Fate of transfer tax uncertain Council remains split as vote nears

April 04, 1993|By Sherrie Ruhl | Sherrie Ruhl,Staff Writer

The fate of Harford's proposed real estate transfer tax appears uncertain, with lawmakers divided over the measure that supporters tout as a savior for dwindling farmland and a source of desperately needed money for school construction.

The seven-member County Council must vote on the transfer tax, proposed in 1992 by County Executive Eileen M. Rehrmann, at its meeting Tuesday night, or the legislation will die. The council also is expected to vote on a land-preservation plan -- but the plan depends on money from the transfer tax to pay farm owners who agree not to let their land be developed.

Two council members say they favor the transfer tax; two oppose it; three are undecided.

"I think we have a good shot at defeating the transfer tax," said Councilman Barry T. Glassman, R-District D. Mr. Glassman and Robert S. Wagner, R-District E, have vowed to vote against the tax.

"This county is in good financial shape," Mr. Glassman said. "We canuse cash to pay for land preservation. We don't need another tax."

Mr. Wagner called the transfer tax unfair because school construction and land preservation benefit everyone, yet the transfer tax would target only those buying or selling real estate.

Other critics, including some Realtors and home builders, share those sentiments and have lobbied hard to defeat the proposal. The Harford County Chamber of Commerce also has joined the opposition.

Representatives of parent-teacher groups have collected hundreds of signatures favoring the transfer tax, arguing that the county needs money the tax would generate to build schools. And the school board voted unanimously on a resolution supporting the tax, calling it "essential" for school construction.

Philip J. Barker, D-District F, also considers the tax essential.

"I don't see where we have any alternative," he said. "Both land preservation and school construction are so important and so vital, we need to

vote yes."

Theresa M. Pierno, D-District C, also pledged to vote for the tax, saying that she hasn't heard any better ideas to pay for farmland preservation or school construction.

Jeffrey D. Wilson, council president, has been an outspoken critic of the transfer tax, which he has called a "bad bill." But he said he may vote for the transfer tax because farm preservation is so important.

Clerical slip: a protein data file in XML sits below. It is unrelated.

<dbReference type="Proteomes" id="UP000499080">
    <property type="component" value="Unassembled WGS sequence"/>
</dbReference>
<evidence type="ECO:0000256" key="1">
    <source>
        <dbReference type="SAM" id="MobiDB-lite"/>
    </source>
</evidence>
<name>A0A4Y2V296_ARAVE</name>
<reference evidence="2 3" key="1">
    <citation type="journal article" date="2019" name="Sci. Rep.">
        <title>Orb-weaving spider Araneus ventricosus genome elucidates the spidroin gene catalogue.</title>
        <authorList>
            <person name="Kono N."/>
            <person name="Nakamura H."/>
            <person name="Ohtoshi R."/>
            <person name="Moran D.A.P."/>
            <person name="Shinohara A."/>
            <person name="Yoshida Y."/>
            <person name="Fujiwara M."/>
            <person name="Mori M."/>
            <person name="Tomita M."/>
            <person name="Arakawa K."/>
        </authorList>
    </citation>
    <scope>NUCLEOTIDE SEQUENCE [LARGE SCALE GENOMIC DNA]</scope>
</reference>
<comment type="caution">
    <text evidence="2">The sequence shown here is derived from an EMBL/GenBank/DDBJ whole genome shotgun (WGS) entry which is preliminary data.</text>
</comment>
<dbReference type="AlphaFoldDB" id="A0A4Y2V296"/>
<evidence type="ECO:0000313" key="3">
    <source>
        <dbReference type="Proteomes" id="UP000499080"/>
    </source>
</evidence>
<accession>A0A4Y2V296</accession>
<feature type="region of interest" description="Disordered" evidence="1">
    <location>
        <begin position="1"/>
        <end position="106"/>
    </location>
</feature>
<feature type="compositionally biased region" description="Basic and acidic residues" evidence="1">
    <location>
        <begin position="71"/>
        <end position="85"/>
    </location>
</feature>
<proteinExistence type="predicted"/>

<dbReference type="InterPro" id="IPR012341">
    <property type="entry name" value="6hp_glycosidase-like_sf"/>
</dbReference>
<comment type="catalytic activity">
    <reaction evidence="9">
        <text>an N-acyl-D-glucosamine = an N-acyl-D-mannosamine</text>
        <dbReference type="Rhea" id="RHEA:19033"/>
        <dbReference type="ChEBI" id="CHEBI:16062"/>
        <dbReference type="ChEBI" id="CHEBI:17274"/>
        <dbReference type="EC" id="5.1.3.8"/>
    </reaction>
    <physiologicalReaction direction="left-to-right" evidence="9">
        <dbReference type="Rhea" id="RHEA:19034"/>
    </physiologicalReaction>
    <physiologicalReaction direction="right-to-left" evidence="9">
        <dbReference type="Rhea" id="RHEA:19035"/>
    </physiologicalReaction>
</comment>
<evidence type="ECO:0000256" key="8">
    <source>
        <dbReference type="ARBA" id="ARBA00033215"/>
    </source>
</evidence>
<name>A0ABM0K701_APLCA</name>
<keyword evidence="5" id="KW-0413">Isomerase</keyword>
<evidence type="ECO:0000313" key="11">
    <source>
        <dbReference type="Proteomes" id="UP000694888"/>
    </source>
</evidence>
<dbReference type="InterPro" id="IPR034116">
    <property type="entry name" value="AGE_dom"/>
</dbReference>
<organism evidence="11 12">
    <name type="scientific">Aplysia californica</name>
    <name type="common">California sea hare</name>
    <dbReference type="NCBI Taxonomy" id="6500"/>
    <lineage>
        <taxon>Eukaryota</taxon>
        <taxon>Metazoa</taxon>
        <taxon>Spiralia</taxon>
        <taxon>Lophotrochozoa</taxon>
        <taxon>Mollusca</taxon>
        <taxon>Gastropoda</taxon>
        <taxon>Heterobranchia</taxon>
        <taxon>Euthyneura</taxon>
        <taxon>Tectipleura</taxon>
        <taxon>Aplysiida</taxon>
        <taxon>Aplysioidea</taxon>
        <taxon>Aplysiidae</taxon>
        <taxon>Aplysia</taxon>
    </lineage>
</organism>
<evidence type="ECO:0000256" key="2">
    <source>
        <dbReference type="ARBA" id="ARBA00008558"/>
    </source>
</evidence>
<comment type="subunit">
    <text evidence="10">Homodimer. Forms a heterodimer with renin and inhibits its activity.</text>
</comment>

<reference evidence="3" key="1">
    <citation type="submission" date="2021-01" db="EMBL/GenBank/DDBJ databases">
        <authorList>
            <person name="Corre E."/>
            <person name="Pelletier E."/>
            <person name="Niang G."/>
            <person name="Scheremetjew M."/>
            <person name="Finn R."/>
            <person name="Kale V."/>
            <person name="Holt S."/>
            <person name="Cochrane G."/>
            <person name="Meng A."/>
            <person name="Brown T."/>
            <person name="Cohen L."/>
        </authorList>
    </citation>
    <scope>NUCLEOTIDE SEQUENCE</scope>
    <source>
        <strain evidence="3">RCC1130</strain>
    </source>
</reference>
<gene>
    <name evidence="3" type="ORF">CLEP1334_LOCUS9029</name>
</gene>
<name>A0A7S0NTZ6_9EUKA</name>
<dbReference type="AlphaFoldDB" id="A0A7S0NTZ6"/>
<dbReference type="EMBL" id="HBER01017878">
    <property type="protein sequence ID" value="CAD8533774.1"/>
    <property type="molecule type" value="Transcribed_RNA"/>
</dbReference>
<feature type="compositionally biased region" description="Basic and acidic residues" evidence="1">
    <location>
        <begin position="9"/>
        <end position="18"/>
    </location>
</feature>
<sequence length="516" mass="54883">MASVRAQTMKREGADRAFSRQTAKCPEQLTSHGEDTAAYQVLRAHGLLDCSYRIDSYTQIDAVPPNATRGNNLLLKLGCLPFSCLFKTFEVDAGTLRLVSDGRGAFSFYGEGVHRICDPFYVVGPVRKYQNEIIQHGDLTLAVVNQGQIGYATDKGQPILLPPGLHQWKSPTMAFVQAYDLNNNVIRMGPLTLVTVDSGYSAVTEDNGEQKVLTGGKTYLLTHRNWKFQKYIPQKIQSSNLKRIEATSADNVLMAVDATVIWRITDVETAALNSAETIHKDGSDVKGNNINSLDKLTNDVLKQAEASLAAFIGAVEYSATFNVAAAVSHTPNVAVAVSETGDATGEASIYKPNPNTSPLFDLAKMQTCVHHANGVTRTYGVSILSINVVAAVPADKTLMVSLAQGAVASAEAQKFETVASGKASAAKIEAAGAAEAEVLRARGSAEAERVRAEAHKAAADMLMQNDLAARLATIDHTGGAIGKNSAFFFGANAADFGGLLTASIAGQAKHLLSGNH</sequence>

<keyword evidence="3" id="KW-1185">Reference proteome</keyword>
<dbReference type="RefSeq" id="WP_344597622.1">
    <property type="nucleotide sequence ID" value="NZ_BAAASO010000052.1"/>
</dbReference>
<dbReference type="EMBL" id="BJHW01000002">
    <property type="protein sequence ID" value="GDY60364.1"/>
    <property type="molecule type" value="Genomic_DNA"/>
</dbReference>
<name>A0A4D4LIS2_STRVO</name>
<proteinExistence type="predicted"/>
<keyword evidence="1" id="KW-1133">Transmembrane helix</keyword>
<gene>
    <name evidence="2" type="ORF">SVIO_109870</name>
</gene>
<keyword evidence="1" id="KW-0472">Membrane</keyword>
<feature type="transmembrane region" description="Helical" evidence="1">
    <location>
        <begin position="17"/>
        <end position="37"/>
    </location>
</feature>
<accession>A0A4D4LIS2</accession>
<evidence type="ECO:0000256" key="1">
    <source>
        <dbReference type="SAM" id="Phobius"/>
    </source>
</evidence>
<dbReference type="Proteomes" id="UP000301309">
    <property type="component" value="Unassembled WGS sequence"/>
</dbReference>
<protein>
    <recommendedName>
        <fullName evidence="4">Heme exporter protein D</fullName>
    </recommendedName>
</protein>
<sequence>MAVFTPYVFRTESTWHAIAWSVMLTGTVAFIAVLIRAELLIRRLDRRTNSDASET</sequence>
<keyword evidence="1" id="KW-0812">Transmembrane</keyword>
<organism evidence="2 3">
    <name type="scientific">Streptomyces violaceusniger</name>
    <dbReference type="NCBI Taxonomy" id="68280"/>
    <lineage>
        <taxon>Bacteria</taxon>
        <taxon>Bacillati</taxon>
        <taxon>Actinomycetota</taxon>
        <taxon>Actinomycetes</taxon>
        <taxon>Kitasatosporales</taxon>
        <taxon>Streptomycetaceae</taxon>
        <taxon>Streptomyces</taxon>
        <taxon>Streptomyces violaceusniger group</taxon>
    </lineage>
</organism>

Joanne S. Parrott, R-District B, said she was leaning against voting for the tax but remained undecided. She said the county can't afford to rely only on new schools to cope with a growing school-age population.

"Land costs are so high that the cost of building new schools is out of sight," she said.

She noted that some schools, particularly along the U.S. 40 corridor, are under capacity, and she suggested that students could be moved to those schools "so we are managing our schools more effectively."

Susan Heselton, R-District A, also remains undecided.

"I wouldn't book a bet on that sucker," Mrs. Heselton said of the tax. "My gut feeling is that the transfer tax is not a good idea. On the other hand, you can't ignore the fact that more than 60 percent of the residents voted for the referendum" in a November ballot question.

She said voters may not have understood what they were voting for.

The referendum amended the county charter so farmers could be paid for their land in unequal payments. Farmers would receive mostly interest for the first 20 years, then a lump sum. The money for the land would be raised, at least partly, through the transfer tax.

The tax would amount to 1 percent of a property's selling price, excluding the first $30,000. The tax on a $100,000 house would amount to $700.

It would be levied against anyone taking possession of property and raise up to $5 million a year after the first year, county officials say.

This year, the transfer tax would raise about $1.5 million because would not be levied on real estate sales for which contracts were signed before July 1.

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